Saturday 27 October 2018

Cuttings From "The Property of a Gentleman" in 1923 [II]

In a previous post I connected a 1923 auction catalogue with some cuttings at the Free Library Philadelphia, and suggested that I might try to compile a complete list at some later date.

I have now been given the impetus to try to compile such a list by two things: first by the fact that I have found a few more of these cuttings in other collections, and second, by the fact that François Avril has contacted me to say that he has discovered the origin of many of these cuttings; I hope he will publish his findings in due course.

It is clear that the cuttings belong to at least two different groups, are of two types, and these correspond to two main styles (although there are in fact several styles). One stylistically homogeneous group are cut from borders, and are thus blank on their reverse; they occasionally preserve the corner of the unpainted text area, allowing us to deduce whether they come from the lower left, or lower right, corner of the leaf:
In this case we can also see that the lower right corner is more creased and worn, thus this was the recto (where a person touches the leaf to turn to the next opening).

They presumably come from leaves with borders of this general type, with a series of scenes in compartments:

The rest are historiated initials, and thus have text and/or music on their reverse. (The Free Library, to its great credit, is one of the few institutions that has routinely digitized the backs of its leaves and cuttings, even when they are "blank" -- it is a very rare that the back of a manuscript is truly blank -- but my praise for them is tempered, however, by the discovery that as recently as 2002 they re-mounted many items and discarded the old mounts, even when the mounts preserved unique provenance information, such as inscriptions and clippings from old sale catalogues).

The script is fairly distinctive, which may allow further cuttings from this group to be identified in due course; on the backs of one group of initials is this style of script; note the very pronounced, but very thin, upstroke rising from the bottom of many minims:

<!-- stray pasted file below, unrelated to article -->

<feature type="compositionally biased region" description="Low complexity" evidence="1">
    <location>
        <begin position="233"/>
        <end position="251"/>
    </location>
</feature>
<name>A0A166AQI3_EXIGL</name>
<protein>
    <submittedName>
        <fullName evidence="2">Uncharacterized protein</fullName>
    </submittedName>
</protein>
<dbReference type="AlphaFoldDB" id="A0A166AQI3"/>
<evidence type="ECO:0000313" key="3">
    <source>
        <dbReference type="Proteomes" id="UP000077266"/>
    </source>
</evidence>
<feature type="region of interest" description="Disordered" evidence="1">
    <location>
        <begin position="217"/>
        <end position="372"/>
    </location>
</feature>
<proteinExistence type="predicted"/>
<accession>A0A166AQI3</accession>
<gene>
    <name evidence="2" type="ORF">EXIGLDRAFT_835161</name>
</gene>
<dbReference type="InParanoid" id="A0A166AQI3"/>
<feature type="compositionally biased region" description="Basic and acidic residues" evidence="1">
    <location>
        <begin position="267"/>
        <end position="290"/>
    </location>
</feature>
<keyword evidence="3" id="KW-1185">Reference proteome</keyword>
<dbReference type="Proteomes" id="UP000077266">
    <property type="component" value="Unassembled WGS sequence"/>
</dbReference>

also the little serif rising from the bowl of the letter a, and the triangular 'shoulder' half-way up ascenders such as the letter l, sometimes left empty and sometimes filled-in:

If we limit ourselves to those lots bought by Rosenbach in the 1923 auction, we can identify many of those now at the Free Library:
Lot 693
"Two fine Illuminated Letters. An Initial C, with two bishops, St. Nicholas and St. Julian, in attitudes of benediction, with pastoral staves, and between them three children in a tub, 3¾ in., by 3¾ in.; and an Initial A – The Good Shepherd with crook, chalice and cloak, leading a flock of sheep, 3¾ in. by 4¼ in.  (2)"
"An Illumination – St. John and the Virgin, 4¼ in. by 2½ in.; and another, in gold and blue, with The Virgin and Child, under an archway, supported by angels, 4¼ in. by 2¾ in.  (2)"
Not identified, but the first is possibly this:
"Two fine illuminations. St Michael in golden armour, with other angels, casting devils out of Heaven, 4¾ in. by 2½ in.; and another with two red and green devils upsetting a boat and throwing a monk into the water, 4⅝ in. by 2⅝ in. (2)"
"A fine Initial B, with the Trinity in glory, 3¼ in. by 3½ in.; and an Initial N, with St. Helena discovering the True Cross (2)"

This Trinity is in a style we have not encountered before; it may perhaps not be the cutting described in the 1923 catalogue.
"An Illumination of Christ disputing in the Temple, 3 in. by 2¾ in.; and another of Christ working as a carpenter, 3 in. by 2⅔ in.  (2)"
"A fine Initial U, of The Miraculous Draught of Fishes, 3⅝ in. by 3⅞ in.; and an Illumination of St. Michael holding the Scales of Good and Evil Souls, 4¾ in. by 2⅝ in. (2)"
"An Initial C, with Saints John and Peter discovering the open sepulchre, 3½ in. by 3½ in.; and an Initial E, on a burnished gold ground, 2¾ in. by 3½ in."